Motorists should avoid sections of two major roadways in Oregon for the next five months if they don't want to deal with navigating around construction barrels or potential delays.
Sanitary sewers will be installed in front of homes in two areas of the city beginning next week. Both projects are expected to be complete on May 31, Public Service Director Paul Roman said.
The sewers will be installed along Coy Road between Navarre Avenue and the south corporation limit, and along 800 feet of Stadium Road, beginning roughly 600 feet south of Pickle Road.
The Coy Road project was mandated by the Ohio Environmental Protection Agency because high bacteria counts were found in the city's storm-water system, Mr. Roman said.
He said that although that section of Coy does have some pockets of sewers, more need to be installed to fill in the gaps. "It's extending sewers already there at the intersections north or south to fill in the areas," he said.
But because the project was required by the Ohio EPA, residents will see a price break on their assessments because city officials sought grants to help them pay for the costs.
There are 54 parcels on Coy that officials had said would be assessed $115 per front foot for the $750,000 project. But because the project will be subsidized by a $219,000 grant from the Ohio Public Works Commission, Mayor Marge Brown has estimated that the $115 price will drop to about $82 per front foot.
The city has been ready to go with the project since last year but held off on seeking bids until the grant was received.
Mr. Roman said once installed, the sewers are expected to dramatically improve the city's storm system in that area, which is 98 percent developed.
"People are never thrilled with being assessed, nor are they thrilled about their yard being ripped up, but they understand it," he said.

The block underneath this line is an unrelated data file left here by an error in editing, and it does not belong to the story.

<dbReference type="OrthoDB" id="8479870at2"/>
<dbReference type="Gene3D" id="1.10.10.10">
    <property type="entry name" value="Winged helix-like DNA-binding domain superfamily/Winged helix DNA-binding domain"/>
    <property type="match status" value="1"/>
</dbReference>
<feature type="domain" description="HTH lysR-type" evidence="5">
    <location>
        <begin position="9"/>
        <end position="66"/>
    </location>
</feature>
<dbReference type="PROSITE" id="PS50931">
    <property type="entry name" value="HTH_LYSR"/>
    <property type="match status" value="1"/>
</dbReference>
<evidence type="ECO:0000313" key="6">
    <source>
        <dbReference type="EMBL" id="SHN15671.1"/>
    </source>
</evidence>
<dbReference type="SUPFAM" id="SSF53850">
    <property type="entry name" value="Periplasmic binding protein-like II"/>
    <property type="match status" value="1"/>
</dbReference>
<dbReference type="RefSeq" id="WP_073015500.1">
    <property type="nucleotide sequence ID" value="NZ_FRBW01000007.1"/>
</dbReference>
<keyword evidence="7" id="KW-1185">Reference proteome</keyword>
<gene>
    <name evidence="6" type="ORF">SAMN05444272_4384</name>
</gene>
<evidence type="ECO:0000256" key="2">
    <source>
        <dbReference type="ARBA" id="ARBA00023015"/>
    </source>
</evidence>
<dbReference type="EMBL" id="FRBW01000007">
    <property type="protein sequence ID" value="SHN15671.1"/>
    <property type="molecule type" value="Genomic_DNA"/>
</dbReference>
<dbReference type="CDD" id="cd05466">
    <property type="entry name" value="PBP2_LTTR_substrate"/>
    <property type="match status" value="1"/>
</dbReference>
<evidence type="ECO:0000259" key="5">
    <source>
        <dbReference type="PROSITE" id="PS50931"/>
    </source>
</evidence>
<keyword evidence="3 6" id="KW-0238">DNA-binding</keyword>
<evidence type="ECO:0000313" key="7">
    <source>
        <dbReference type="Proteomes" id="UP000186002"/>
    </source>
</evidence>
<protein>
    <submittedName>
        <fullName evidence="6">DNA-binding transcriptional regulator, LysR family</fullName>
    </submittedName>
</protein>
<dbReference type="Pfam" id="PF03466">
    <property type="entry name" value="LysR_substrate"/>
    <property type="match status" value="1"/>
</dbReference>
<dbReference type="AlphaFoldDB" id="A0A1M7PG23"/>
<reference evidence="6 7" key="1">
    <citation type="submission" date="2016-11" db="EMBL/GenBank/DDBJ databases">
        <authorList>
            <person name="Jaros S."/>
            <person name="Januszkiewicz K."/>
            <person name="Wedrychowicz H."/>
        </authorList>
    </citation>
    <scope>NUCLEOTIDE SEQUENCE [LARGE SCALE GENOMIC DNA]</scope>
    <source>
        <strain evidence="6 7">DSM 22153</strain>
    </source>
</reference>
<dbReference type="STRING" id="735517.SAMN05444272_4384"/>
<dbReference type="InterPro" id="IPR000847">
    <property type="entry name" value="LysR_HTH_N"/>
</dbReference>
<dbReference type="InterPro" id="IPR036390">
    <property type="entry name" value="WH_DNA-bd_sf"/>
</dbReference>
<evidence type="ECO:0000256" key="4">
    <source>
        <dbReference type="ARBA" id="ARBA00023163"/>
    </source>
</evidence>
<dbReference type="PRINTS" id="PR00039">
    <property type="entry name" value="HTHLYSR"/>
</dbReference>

The Stadium Road project will occur on behalf of residents who requested that sanitary sewers be installed, Mr. Roman said.
That project is expected to cost $113,000, and no grant funding will be applied to offset the assessment costs to residents.
ER Zeiler Excavating Inc. of Temperance was chosen as contractor for both projects, which were bid together to get the best price. Two crews will work on both projects simultaneously, but each will be assessed separately, Mr. Roman said.
At least one lane of traffic will be maintained in both areas for the course of the project, officials said. During nonworking hours, the roadway will be opened to two-way traffic.
"Coy is going to be very busy, and we're going to try to encourage people any way we can to avoid using Coy Road [during construction]," Mr. Roman said. "Moving a construction vehicle in and out of a work zone is going to cause traffic to back up."
Access driveways will be available at all times except when construction is occurring in front of the drive.
Officials also said that because of the nature of the project, interruption may occur to residents' electric, telephone, gas, cable, and water service.
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